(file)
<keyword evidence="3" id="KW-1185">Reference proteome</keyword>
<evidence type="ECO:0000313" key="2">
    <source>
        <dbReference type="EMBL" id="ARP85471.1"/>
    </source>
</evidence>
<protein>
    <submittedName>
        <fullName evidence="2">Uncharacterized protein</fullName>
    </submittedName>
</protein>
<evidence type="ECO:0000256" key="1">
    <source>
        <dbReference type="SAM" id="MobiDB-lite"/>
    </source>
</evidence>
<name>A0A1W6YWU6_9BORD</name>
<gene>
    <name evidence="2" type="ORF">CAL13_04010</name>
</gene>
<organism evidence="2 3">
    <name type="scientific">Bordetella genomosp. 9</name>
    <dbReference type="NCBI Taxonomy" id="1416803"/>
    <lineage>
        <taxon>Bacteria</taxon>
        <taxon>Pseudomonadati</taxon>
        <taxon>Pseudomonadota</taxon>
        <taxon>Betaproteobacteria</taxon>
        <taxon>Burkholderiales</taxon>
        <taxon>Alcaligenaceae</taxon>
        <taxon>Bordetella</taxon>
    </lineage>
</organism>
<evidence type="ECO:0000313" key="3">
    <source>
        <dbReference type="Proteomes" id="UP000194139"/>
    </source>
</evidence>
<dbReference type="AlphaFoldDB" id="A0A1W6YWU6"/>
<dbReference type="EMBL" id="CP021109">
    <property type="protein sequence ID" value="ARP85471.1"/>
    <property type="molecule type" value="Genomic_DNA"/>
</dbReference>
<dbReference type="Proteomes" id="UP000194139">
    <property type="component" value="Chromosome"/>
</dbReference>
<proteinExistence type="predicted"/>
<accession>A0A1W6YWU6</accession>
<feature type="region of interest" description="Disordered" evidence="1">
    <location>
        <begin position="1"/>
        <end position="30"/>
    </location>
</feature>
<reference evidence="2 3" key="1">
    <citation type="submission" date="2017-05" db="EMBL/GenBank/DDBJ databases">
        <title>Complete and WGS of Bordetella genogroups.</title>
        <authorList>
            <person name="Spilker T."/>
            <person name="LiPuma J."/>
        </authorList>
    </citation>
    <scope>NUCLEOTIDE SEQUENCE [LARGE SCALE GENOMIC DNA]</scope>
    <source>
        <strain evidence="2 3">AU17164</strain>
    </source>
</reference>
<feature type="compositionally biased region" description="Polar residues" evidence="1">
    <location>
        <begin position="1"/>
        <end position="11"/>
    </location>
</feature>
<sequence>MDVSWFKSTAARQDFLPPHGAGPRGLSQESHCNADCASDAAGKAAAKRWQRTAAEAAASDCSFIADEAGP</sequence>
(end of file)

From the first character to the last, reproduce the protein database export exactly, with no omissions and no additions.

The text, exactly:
<keyword evidence="3" id="KW-1185">Reference proteome</keyword>
<evidence type="ECO:0000313" key="2">
    <source>
        <dbReference type="EMBL" id="ARP85471.1"/>
    </source>
</evidence>
<protein>
    <submittedName>
        <fullName evidence="2">Uncharacterized protein</fullName>
    </submittedName>
</protein>
<evidence type="ECO:0000256" key="1">
    <source>
        <dbReference type="SAM" id="MobiDB-lite"/>
    </source>
</evidence>
<name>A0A1W6YWU6_9BORD</name>
<gene>
    <name evidence="2" type="ORF">CAL13_04010</name>
</gene>
<organism evidence="2 3">
    <name type="scientific">Bordetella genomosp. 9</name>
    <dbReference type="NCBI Taxonomy" id="1416803"/>
    <lineage>
        <taxon>Bacteria</taxon>
        <taxon>Pseudomonadati</taxon>
        <taxon>Pseudomonadota</taxon>
        <taxon>Betaproteobacteria</taxon>
        <taxon>Burkholderiales</taxon>
        <taxon>Alcaligenaceae</taxon>
        <taxon>Bordetella</taxon>
    </lineage>
</organism>
<evidence type="ECO:0000313" key="3">
    <source>
        <dbReference type="Proteomes" id="UP000194139"/>
    </source>
</evidence>
<dbReference type="AlphaFoldDB" id="A0A1W6YWU6"/>
<dbReference type="EMBL" id="CP021109">
    <property type="protein sequence ID" value="ARP85471.1"/>
    <property type="molecule type" value="Genomic_DNA"/>
</dbReference>
<dbReference type="Proteomes" id="UP000194139">
    <property type="component" value="Chromosome"/>
</dbReference>
<proteinExistence type="predicted"/>
<accession>A0A1W6YWU6</accession>
<feature type="region of interest" description="Disordered" evidence="1">
    <location>
        <begin position="1"/>
        <end position="30"/>
    </location>
</feature>
<reference evidence="2 3" key="1">
    <citation type="submission" date="2017-05" db="EMBL/GenBank/DDBJ databases">
        <title>Complete and WGS of Bordetella genogroups.</title>
        <authorList>
            <person name="Spilker T."/>
            <person name="LiPuma J."/>
        </authorList>
    </citation>
    <scope>NUCLEOTIDE SEQUENCE [LARGE SCALE GENOMIC DNA]</scope>
    <source>
        <strain evidence="2 3">AU17164</strain>
    </source>
</reference>
<feature type="compositionally biased region" description="Polar residues" evidence="1">
    <location>
        <begin position="1"/>
        <end position="11"/>
    </location>
</feature>
<sequence>MDVSWFKSTAARQDFLPPHGAGPRGLSQESHCNADCASDAAGKAAAKRWQRTAAEAAASDCSFIADEAGP</sequence>